Check out global environment window at the top right corner of your screen. Notice the object you created prior. Notice next to the object you see: “An xts object….”; this means we have created an extensible time series object. These are extraordinarily useful when working with time series data such as stock prices. The quantmod library will load the stock data into the specified environment as an xts object automatically.

If we click on the spreadsheet icon in the global environment window, we can see our time series data.

We can now calculate returns over different time frames with multiple functions within the quantmod library. Let’s examine each. We can use the periodReturn function to calculate returns over different frequencies. These can include daily, weekly or monthly returns. We can also change the return type. We can choose between arithmetic (discrete) and log (continuous) return types. The rule of thumb in finance is to use log returns as they are time sensitive. We can also examine returns for a specific year or period range also by specifying including the subset argument. The returns will also be outputted as an xts object in the specified environment.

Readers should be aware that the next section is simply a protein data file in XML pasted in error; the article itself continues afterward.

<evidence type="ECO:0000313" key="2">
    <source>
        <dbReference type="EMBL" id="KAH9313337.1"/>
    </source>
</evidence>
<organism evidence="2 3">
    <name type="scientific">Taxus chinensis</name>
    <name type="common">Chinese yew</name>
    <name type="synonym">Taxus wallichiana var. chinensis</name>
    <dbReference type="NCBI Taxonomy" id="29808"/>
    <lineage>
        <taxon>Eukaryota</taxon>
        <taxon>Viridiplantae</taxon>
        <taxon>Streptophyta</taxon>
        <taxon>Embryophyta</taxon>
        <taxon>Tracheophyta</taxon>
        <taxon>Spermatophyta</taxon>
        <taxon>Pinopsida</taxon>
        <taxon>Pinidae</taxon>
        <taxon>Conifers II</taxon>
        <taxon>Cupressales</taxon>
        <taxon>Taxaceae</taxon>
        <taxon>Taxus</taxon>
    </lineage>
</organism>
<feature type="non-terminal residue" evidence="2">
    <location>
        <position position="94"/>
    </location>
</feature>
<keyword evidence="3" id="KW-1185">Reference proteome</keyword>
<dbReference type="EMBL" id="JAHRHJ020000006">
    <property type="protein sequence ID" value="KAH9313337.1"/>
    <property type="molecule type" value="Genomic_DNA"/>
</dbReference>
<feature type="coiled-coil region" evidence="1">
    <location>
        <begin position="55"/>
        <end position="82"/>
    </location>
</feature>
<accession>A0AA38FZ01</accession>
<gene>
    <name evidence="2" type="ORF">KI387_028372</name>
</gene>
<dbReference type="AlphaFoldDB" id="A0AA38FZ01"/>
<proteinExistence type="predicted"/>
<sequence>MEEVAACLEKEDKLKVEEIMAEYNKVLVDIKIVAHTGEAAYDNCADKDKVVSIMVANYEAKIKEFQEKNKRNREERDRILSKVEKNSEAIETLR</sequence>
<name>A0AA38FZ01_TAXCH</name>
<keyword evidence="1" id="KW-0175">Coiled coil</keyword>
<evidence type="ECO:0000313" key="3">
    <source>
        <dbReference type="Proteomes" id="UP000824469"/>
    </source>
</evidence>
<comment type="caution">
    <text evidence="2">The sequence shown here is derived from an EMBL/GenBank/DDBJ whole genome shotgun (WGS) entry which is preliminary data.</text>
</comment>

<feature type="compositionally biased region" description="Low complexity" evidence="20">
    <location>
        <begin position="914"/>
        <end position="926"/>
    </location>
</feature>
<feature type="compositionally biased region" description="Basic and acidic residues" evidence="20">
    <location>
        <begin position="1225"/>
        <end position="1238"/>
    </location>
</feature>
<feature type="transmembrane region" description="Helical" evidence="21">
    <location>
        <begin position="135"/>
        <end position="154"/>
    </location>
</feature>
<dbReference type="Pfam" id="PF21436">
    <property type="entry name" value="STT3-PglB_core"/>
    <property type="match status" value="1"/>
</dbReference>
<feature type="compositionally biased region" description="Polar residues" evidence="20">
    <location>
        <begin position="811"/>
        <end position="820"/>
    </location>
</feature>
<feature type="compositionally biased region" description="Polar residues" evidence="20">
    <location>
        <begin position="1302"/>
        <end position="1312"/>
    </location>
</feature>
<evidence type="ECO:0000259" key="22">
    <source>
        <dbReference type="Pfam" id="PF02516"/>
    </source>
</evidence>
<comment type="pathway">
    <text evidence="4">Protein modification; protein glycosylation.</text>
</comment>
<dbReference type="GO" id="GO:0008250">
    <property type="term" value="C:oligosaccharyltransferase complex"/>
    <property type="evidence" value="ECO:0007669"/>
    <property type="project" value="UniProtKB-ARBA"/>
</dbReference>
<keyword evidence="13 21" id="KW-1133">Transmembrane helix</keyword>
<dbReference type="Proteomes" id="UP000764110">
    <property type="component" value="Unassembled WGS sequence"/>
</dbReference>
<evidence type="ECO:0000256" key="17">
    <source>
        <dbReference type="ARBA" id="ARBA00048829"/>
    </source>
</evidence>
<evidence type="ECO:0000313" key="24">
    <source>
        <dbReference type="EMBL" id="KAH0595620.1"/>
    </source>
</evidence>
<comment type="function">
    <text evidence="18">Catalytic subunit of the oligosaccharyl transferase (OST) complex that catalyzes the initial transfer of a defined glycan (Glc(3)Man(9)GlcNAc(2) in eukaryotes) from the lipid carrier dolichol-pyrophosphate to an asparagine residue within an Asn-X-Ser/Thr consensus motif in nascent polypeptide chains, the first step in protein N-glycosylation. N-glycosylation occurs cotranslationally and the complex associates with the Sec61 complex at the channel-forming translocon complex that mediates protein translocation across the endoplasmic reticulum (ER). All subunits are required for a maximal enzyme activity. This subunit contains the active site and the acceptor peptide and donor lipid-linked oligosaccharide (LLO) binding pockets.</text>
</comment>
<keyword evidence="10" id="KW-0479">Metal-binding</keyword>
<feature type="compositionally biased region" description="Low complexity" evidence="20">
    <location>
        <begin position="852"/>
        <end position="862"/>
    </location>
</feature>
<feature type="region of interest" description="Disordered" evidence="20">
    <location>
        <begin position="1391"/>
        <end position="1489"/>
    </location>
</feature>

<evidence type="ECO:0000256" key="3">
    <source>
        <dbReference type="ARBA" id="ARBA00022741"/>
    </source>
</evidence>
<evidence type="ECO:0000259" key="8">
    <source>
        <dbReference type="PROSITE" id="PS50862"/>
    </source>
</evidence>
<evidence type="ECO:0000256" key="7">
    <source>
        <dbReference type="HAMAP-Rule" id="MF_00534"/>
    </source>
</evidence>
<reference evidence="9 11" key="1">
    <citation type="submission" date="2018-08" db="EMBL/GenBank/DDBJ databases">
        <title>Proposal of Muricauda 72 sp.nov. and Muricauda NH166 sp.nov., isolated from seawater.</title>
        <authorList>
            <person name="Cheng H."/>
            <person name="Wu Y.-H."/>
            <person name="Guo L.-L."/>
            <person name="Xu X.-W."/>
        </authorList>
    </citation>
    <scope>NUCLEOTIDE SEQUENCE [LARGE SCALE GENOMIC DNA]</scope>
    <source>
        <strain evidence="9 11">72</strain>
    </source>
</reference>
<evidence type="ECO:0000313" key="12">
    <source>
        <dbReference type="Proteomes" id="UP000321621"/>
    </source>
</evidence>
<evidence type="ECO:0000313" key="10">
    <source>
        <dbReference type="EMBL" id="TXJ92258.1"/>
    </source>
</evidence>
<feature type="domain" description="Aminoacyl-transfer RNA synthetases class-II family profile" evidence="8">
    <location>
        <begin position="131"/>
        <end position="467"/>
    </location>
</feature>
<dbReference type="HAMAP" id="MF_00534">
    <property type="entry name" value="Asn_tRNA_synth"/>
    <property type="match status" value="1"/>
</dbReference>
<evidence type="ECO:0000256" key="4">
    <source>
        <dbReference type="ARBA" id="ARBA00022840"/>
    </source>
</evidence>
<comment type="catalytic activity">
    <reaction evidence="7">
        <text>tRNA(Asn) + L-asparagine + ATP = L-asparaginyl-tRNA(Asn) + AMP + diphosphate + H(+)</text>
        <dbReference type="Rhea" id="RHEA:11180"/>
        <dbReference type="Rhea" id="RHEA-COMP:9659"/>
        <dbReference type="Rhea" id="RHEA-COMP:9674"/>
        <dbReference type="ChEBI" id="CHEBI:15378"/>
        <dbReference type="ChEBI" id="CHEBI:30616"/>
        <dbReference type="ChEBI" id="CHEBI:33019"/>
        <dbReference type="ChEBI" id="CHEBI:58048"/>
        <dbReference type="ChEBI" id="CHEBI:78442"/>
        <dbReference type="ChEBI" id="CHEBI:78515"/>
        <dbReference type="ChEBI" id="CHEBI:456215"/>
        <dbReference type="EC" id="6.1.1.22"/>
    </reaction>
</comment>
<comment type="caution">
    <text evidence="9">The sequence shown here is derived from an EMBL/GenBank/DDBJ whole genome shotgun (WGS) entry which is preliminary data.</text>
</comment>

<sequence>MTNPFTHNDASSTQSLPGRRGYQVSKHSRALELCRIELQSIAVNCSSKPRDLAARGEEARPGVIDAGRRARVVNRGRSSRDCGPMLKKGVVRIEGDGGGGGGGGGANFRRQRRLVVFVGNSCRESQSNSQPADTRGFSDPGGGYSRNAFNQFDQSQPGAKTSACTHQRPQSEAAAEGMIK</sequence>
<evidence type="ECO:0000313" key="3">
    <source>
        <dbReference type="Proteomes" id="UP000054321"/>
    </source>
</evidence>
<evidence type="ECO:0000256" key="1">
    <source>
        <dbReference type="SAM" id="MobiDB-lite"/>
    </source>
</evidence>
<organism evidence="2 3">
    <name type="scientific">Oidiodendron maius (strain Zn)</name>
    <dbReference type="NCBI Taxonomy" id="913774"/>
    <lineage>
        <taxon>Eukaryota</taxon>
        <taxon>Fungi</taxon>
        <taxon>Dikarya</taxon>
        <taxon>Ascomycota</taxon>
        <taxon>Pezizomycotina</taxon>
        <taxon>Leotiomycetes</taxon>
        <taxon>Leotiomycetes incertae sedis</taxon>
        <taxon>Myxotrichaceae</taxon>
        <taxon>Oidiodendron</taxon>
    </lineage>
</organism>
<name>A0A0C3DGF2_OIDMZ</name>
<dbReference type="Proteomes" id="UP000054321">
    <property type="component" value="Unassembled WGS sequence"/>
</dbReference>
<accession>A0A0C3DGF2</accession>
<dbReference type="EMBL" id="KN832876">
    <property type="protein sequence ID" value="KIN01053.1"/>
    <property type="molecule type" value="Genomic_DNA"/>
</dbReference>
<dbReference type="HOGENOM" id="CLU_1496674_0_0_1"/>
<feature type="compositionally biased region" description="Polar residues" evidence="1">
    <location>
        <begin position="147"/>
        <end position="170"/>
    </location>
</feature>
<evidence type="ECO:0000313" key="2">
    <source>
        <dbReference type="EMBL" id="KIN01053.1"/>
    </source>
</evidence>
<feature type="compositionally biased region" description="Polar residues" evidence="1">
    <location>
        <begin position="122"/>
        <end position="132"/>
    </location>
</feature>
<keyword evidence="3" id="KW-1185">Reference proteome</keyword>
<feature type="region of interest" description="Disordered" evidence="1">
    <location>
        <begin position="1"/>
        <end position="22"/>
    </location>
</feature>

Now that we have the data loaded, let’s graph it! The graphing utilities of R are an awesome perk and superior to most other languages in my opinion. We can use the chartSeries function to accomplish this. The output is displayed below for the close price of Amazon, as well as a price-volume chart had we imported all of the data initially. The second chart is a candlestick chart by default as we deal with open, high, low, close and volume data.

We can work with return data also and display it graphically. Let’s create a histogram of the log returns we calculated. Creating histograms is ridiculously simply in R. The breaks argument is our bin size in this case.